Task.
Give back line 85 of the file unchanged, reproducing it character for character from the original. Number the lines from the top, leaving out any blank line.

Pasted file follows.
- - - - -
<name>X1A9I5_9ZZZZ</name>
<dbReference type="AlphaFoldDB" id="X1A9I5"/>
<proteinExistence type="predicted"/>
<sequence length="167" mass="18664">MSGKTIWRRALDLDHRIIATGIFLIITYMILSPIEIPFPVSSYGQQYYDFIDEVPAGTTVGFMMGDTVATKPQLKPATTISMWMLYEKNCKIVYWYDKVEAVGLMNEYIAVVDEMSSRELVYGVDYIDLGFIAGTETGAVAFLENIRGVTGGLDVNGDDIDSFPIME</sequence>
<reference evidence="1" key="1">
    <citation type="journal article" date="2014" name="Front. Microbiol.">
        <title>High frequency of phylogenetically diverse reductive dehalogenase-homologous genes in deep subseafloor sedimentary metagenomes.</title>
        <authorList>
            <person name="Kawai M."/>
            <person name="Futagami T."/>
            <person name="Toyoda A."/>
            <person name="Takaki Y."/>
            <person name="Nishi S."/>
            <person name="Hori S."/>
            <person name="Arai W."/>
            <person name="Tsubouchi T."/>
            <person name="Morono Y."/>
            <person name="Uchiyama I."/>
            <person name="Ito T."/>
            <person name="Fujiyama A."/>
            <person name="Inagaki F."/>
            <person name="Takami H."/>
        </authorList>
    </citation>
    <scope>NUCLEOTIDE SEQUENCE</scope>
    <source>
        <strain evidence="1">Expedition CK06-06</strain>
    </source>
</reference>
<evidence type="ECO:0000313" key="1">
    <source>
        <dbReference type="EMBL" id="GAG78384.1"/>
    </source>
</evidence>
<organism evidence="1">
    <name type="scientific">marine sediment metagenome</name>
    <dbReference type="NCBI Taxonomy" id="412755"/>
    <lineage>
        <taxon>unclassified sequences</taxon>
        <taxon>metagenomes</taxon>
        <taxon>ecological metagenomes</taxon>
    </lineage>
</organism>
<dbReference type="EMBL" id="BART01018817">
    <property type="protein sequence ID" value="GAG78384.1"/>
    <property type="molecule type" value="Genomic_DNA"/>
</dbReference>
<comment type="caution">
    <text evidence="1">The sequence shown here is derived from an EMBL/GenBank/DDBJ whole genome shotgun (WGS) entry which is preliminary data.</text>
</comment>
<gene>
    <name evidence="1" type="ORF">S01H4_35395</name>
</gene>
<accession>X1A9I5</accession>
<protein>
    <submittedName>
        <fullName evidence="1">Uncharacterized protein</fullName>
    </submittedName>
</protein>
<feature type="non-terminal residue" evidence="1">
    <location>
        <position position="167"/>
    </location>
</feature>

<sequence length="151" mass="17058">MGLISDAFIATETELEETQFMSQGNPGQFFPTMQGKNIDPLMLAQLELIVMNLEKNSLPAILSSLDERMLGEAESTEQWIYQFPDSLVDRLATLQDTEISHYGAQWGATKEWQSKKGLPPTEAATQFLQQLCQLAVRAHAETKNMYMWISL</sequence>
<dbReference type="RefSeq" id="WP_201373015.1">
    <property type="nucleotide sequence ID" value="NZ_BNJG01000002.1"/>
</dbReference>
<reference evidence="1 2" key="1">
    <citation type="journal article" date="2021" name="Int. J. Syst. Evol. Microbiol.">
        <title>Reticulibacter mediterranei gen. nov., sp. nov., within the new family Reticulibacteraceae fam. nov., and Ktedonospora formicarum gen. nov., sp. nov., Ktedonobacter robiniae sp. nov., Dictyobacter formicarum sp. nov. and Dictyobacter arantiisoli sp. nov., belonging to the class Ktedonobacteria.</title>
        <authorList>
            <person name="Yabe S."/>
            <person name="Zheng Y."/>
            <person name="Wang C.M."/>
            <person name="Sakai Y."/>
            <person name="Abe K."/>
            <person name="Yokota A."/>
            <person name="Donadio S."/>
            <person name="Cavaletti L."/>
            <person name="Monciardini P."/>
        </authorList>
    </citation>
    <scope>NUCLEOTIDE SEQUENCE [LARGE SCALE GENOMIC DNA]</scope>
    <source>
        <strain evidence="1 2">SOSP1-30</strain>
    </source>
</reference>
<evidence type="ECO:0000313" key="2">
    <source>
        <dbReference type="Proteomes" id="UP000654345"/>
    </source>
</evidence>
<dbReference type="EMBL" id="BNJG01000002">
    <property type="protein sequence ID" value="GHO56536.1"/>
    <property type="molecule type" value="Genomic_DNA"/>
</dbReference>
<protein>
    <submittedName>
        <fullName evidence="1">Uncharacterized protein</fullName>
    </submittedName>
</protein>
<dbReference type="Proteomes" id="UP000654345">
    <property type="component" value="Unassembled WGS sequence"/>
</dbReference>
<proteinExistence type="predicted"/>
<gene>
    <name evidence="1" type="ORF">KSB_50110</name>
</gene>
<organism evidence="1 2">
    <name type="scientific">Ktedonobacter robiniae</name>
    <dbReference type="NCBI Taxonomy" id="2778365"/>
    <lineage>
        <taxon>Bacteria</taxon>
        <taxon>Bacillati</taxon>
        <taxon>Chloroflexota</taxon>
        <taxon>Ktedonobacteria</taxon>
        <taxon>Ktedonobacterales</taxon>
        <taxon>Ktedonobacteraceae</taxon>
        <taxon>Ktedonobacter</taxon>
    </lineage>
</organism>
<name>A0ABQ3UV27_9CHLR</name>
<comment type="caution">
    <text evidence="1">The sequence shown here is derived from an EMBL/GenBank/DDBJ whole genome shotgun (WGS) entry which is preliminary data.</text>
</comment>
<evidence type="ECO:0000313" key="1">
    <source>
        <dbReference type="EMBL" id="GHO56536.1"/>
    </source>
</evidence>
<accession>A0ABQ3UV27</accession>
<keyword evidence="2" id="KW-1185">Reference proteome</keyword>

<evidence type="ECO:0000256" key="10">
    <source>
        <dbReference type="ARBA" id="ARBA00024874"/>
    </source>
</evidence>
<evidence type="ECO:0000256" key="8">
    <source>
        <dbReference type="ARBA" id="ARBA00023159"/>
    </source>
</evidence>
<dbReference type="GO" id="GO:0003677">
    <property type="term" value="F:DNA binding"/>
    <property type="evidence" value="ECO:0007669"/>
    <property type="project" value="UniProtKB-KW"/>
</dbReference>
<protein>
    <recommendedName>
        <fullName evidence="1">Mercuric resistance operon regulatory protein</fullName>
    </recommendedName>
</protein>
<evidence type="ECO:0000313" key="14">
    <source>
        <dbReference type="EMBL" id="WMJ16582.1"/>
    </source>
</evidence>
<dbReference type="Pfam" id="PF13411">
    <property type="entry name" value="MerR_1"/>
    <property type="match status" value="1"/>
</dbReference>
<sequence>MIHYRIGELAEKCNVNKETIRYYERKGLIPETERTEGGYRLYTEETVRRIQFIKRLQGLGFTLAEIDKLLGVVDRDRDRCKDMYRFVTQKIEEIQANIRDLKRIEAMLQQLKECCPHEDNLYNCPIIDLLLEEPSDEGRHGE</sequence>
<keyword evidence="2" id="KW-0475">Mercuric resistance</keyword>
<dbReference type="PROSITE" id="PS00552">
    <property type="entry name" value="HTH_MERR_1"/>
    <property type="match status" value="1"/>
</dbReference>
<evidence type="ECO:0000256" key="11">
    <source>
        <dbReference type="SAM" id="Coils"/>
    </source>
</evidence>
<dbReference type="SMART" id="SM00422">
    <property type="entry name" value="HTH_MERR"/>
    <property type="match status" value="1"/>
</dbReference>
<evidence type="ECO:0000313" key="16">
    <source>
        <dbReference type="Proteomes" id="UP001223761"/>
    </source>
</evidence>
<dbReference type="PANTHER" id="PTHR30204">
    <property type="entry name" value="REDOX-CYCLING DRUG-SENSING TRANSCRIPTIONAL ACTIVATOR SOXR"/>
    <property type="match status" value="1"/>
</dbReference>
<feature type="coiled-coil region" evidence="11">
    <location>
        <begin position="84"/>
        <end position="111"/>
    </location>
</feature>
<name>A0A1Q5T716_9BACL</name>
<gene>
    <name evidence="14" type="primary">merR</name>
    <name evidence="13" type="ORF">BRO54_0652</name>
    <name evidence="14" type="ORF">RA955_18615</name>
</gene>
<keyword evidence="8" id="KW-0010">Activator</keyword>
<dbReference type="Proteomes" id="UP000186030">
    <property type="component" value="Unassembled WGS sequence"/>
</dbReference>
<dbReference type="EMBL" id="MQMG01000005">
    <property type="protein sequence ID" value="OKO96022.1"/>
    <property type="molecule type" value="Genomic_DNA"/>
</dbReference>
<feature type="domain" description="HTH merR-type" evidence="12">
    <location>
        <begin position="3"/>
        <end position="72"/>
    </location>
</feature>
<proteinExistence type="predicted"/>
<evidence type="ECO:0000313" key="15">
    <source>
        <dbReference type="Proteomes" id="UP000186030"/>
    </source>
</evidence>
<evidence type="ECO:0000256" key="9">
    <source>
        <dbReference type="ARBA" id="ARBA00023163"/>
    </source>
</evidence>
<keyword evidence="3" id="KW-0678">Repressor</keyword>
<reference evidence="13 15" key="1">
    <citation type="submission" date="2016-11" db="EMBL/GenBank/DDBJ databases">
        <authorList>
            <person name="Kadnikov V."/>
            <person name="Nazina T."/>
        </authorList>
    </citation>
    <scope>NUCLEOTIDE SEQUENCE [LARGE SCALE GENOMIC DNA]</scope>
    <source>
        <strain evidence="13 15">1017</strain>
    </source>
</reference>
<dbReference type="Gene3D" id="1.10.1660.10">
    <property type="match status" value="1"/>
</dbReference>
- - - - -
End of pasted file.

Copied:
    <source>